The first opportunity to learn good money management skills is from a parent but it is hard with the increased holiday marketing. A child is never too young to learn and if a parent can set a good example it can leave a favorable, time-honored impression. If you try starting this holiday season, it will only help you (and your wallet) and your child (and their piggy bank).
When I was a child, I learned something about the value of money through the art of coin collecting from my aunt. I lived with her from the time I was nine days old. Early on, around the age of ten, I became fascinated with old coins and learned important facts about the value and worth of money.
It was an idea that caught on early in my life and I eventually made coin collecting a bit of a hobby. It was fun, enjoyable and fascinating to collect Indian Head pennies, Lincoln Head pennies, Standing Liberty halves, Mercury dimes, Kennedy halves, Morgan silver dollars and other types of coins. For quite some time, I had in my possession the oldest Lincoln Head Penny ever made. It was dated 1909.
Collecting old coins helped to instill in me the value of saving and I felt proud. It gave me a sense of self-satisfaction to amass several hundred dollars of old coins and silver certificate dollars in my formative years of growth.
When someone wanted to barter or trade, if I had two of the same coins and could spare one, a good deal was always in the making. I had quite a collection of coins up until mid adulthood when someone got into my cedar chest at the foot of my bed and stole my coin collection.
I learned a very valuable lesson from that experience. I learned never to become too attached to material things. It is very important for children to develop the habit of saving money at an early age. It will serve them well later in life. If you help your children to develop this habit, they can potentially be more economically savvy in their later years.
If they should happen to lose what they have saved, Oscar Wilde has a masterful way of helping us to move beyond our bitterness and anger at such a mishap and tells us to keep going in the face of adversity. Here are his powerful words. “Ordinary riches can be stolen; real riches cannot. In your soul are infinitely precious things that cannot be taken from you.” That saying helped me in more ways than one and I hope it and the “Five Tips for Kids on Piggy Bank Basics” below helps you and your child too.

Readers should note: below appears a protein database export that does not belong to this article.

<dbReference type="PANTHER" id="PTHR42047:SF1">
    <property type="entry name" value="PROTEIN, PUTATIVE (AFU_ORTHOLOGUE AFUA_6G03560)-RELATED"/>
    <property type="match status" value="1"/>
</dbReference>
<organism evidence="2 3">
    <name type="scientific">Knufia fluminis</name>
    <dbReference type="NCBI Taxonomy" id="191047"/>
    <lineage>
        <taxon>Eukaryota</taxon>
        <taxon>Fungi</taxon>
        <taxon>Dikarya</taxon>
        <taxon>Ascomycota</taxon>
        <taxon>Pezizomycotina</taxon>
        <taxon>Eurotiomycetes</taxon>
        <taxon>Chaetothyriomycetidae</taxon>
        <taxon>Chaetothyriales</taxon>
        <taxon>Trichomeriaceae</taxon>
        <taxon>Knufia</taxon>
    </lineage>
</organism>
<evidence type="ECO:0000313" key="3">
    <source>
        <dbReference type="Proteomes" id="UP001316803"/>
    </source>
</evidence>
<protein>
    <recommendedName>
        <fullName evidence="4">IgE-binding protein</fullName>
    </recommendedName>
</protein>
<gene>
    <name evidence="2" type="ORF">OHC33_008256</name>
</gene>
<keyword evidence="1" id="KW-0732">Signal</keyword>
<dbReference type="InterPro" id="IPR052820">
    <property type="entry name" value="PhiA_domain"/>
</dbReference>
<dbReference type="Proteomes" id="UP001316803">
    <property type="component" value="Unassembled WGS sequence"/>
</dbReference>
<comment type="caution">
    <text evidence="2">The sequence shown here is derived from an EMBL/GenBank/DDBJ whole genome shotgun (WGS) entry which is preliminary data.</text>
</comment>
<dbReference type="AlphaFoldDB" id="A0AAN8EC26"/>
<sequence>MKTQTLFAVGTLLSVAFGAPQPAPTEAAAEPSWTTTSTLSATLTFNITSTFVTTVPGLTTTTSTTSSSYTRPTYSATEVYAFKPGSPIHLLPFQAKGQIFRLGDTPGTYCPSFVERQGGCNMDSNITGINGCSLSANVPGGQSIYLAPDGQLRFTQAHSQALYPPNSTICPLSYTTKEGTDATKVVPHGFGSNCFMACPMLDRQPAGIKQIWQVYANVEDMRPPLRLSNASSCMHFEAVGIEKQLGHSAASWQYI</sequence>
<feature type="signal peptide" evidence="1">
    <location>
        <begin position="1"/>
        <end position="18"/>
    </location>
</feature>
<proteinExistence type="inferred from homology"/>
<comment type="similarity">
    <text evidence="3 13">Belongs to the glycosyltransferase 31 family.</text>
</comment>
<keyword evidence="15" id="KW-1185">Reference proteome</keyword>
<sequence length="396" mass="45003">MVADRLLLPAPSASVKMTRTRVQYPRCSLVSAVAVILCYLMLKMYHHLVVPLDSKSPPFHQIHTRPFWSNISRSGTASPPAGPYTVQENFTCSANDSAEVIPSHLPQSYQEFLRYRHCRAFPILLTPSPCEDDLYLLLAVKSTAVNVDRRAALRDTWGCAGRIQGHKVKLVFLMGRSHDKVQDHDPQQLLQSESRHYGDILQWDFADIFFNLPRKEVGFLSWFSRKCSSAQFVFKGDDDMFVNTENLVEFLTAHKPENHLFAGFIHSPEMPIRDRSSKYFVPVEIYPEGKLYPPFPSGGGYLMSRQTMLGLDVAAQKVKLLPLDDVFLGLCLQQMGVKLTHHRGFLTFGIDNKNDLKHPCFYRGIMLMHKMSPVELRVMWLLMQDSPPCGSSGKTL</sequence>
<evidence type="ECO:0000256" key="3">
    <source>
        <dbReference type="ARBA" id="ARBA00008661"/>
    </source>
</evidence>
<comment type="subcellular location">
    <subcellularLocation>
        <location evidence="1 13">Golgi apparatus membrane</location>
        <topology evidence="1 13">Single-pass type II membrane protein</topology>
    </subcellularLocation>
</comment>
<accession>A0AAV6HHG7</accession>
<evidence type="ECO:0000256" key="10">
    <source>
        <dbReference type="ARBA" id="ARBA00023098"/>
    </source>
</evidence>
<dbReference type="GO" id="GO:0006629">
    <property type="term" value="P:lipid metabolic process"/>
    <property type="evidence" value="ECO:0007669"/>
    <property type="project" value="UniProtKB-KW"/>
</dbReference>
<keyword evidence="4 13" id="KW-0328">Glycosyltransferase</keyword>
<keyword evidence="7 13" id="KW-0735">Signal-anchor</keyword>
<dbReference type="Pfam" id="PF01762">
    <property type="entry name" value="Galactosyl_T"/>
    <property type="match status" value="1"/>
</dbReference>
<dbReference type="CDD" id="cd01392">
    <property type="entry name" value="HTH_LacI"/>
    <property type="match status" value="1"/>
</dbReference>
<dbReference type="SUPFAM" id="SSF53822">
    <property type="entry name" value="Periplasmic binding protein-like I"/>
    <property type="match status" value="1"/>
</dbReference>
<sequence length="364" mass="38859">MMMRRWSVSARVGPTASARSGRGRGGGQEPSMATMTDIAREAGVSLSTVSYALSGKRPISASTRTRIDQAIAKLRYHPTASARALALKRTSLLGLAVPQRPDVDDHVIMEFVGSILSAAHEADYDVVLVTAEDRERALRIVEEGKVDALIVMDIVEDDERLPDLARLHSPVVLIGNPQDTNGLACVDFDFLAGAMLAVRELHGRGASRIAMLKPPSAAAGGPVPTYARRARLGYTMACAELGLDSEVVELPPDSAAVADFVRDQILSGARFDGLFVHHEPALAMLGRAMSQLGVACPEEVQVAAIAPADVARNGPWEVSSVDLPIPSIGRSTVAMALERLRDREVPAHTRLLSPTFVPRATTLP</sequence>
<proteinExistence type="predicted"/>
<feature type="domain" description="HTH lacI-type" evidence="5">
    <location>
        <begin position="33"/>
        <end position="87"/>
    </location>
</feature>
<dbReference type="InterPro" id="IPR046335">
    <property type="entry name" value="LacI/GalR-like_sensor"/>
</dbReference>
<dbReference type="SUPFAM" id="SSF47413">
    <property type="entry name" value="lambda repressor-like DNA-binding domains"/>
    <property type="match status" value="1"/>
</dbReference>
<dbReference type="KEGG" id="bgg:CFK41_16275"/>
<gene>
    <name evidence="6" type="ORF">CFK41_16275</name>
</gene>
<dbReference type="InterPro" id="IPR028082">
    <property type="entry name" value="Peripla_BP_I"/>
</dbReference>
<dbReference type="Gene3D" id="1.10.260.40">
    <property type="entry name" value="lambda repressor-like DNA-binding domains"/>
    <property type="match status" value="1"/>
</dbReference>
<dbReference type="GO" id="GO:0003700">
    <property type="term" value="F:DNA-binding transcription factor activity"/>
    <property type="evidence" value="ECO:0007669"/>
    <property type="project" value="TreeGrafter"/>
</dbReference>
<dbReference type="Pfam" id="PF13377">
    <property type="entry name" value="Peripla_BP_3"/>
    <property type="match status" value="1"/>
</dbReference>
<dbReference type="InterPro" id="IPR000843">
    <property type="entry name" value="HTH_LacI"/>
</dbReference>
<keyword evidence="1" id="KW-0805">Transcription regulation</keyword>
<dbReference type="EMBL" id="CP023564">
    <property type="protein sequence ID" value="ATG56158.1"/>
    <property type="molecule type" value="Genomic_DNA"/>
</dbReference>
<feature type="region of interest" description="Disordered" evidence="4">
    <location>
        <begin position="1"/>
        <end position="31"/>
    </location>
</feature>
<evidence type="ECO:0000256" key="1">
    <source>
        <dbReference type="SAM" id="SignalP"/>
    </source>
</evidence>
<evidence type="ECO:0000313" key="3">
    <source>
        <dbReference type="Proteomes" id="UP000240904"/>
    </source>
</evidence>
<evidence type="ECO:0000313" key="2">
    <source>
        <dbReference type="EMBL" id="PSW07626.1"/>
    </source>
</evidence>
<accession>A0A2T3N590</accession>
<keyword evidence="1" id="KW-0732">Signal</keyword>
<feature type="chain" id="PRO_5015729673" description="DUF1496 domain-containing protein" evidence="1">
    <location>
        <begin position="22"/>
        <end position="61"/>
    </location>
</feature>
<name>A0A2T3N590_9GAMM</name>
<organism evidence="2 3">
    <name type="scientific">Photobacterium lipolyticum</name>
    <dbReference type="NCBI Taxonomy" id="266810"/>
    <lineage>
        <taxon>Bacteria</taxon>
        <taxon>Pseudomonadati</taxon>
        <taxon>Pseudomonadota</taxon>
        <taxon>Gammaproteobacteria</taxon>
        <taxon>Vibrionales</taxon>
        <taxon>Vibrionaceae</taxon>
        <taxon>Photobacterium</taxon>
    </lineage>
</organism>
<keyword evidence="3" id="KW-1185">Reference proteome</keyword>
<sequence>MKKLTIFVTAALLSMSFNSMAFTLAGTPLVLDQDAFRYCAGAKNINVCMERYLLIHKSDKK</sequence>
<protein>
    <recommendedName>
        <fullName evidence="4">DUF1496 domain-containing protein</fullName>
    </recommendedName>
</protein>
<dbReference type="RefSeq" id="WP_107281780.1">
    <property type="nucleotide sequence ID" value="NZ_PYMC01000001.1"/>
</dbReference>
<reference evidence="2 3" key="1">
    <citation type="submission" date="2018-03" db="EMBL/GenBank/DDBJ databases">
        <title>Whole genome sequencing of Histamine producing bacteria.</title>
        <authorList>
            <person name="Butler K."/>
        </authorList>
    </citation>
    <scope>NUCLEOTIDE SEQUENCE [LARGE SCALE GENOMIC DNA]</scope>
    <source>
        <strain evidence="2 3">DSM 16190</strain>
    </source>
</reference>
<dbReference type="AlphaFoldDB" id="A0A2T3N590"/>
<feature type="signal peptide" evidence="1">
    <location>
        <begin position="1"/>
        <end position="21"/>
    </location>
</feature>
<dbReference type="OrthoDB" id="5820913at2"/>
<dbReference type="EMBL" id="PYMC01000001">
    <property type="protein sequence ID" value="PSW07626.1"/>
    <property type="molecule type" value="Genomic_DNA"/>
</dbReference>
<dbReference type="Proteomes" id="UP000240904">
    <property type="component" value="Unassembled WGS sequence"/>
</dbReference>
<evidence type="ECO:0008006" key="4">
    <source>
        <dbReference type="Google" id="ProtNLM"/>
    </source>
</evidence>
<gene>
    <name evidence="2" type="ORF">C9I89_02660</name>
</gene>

1. Help Kids Develop an Appreciation For the Value of Money
This one is a biggie. Until kids realize that money is more difficult to make than it is to spend, they will continue to think that it merely grows on trees. To drive home the point that it doesn’t come from a tree but out of your pocket, fight the urge to replace immediately something the child has lost because of his/her irresponsibility. For example, if he takes an expensive iPod to school and loses it or it gets stolen, it is better for the child to earn the money it requires to replace the item. Respect for money should increase the second time around.
2. Dollars Don’t Go Far: Understand a Want Versus a Need
When a child works, earns an allowance or is provided money, he can learn quickly that it is easier to spend it then it is to earn it. Here, it’s a matter of decision making. How bad does the child want the item? It literally comes down to wants versus needs. It’s important here to explain the difference between the two to the child. Children who get this point early in life are far better money managers when it comes to making future decisions.
3. Help Your Child Develop a Savings Habit
What a wonderful idea this is. It’s pretty exciting when little Susie or Johnny sees something he/she wants and actually has the money saved to purchase it. Teaching kids to save money gives the child a sense of empowerment knowing that he accomplished this over a period of time on his own. Having acquired the ability to set money aside for a given item makes it so much easier for the child to do it a second time.
4. Teaching Your Child to Give
This too is a noble gesture. Children see most everything that Mom and Dad do. They are very observant. If Mom and Dad put something in the collection plate at church, it’s good to help them to take a portion of their own money and do the same. This helps them to understand that it’s not all just about what they can get out of life but about what they can give. Helping children to develop a sense of generosity goes a long way towards helping our society understand not only the value of money but the value of others, our most important commodity.
5. Teach How to Spend Wisely
Help your child to realize that just because he has money doesn’t mean that he needs to spend it all in one place at one time. Helping your child to learn the appropriate way in which to allocate those dollars is a major accomplishment.
Perhaps he can spend 60 – 70 % of it and put the rest of it in the bank or invest a small portion of it so it can grow for him. Our society is very good at teaching people how to work for money but much less emphasis is placed on helping kids to understand how they can make their money work for them. What an amazing lesson for a child this could be!
Dr. Robert L. Lawson
In his 40-plus-year newspaper career, George Morris has written about just about everything -- Super Bowls, evangelists, World War II veterans and ordinary people with extraordinary tales. His work has received multiple honors from the Society of Professional Journalists, the Louisiana-Mississippi Associated Press and the Louisiana Press Association. He avoids debt when he can and pays it off quickly when he can't, and he's only too happy to suggest how you might do the same.